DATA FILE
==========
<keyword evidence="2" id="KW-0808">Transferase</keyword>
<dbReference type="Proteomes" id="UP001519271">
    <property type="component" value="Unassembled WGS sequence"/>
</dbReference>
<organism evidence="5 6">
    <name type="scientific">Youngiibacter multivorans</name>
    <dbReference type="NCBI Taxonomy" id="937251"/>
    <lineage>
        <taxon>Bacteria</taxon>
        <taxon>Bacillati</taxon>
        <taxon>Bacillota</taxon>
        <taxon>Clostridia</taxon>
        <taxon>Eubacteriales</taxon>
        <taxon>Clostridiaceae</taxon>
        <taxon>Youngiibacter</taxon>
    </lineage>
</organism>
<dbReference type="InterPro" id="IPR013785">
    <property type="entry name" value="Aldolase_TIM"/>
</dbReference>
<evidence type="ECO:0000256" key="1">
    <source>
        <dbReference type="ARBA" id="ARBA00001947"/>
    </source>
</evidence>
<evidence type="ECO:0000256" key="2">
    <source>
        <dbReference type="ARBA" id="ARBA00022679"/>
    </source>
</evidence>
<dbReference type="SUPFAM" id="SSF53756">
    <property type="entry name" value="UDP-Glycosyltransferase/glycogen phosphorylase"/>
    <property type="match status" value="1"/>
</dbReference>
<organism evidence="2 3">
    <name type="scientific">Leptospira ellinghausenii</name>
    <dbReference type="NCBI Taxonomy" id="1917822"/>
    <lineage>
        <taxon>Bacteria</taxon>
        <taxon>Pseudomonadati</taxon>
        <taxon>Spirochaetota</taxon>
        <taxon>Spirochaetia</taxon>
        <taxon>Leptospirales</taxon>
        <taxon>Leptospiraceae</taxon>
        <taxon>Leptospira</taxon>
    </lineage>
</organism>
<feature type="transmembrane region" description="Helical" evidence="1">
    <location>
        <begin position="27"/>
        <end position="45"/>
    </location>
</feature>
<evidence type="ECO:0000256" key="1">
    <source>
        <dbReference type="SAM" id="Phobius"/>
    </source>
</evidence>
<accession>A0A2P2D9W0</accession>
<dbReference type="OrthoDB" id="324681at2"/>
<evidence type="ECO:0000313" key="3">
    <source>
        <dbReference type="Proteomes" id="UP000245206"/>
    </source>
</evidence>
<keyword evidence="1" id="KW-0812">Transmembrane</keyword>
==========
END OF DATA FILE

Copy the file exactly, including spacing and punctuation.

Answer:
<keyword evidence="2" id="KW-0808">Transferase</keyword>
<dbReference type="Proteomes" id="UP001519271">
    <property type="component" value="Unassembled WGS sequence"/>
</dbReference>
<organism evidence="5 6">
    <name type="scientific">Youngiibacter multivorans</name>
    <dbReference type="NCBI Taxonomy" id="937251"/>
    <lineage>
        <taxon>Bacteria</taxon>
        <taxon>Bacillati</taxon>
        <taxon>Bacillota</taxon>
        <taxon>Clostridia</taxon>
        <taxon>Eubacteriales</taxon>
        <taxon>Clostridiaceae</taxon>
        <taxon>Youngiibacter</taxon>
    </lineage>
</organism>
<dbReference type="InterPro" id="IPR013785">
    <property type="entry name" value="Aldolase_TIM"/>
</dbReference>
<evidence type="ECO:0000256" key="1">
    <source>
        <dbReference type="ARBA" id="ARBA00001947"/>
    </source>
</evidence>
<evidence type="ECO:0000256" key="2">
    <source>
        <dbReference type="ARBA" id="ARBA00022679"/>
    </source>
</evidence>
<dbReference type="SUPFAM" id="SSF53756">
    <property type="entry name" value="UDP-Glycosyltransferase/glycogen phosphorylase"/>
    <property type="match status" value="1"/>
</dbReference>
<organism evidence="2 3">
    <name type="scientific">Leptospira ellinghausenii</name>
    <dbReference type="NCBI Taxonomy" id="1917822"/>
    <lineage>
        <taxon>Bacteria</taxon>
        <taxon>Pseudomonadati</taxon>
        <taxon>Spirochaetota</taxon>
        <taxon>Spirochaetia</taxon>
        <taxon>Leptospirales</taxon>
        <taxon>Leptospiraceae</taxon>
        <taxon>Leptospira</taxon>
    </lineage>
</organism>
<feature type="transmembrane region" description="Helical" evidence="1">
    <location>
        <begin position="27"/>
        <end position="45"/>
    </location>
</feature>
<evidence type="ECO:0000256" key="1">
    <source>
        <dbReference type="SAM" id="Phobius"/>
    </source>
</evidence>
<accession>A0A2P2D9W0</accession>
<dbReference type="OrthoDB" id="324681at2"/>
<evidence type="ECO:0000313" key="3">
    <source>
        <dbReference type="Proteomes" id="UP000245206"/>
    </source>
</evidence>
<keyword evidence="1" id="KW-0812">Transmembrane</keyword>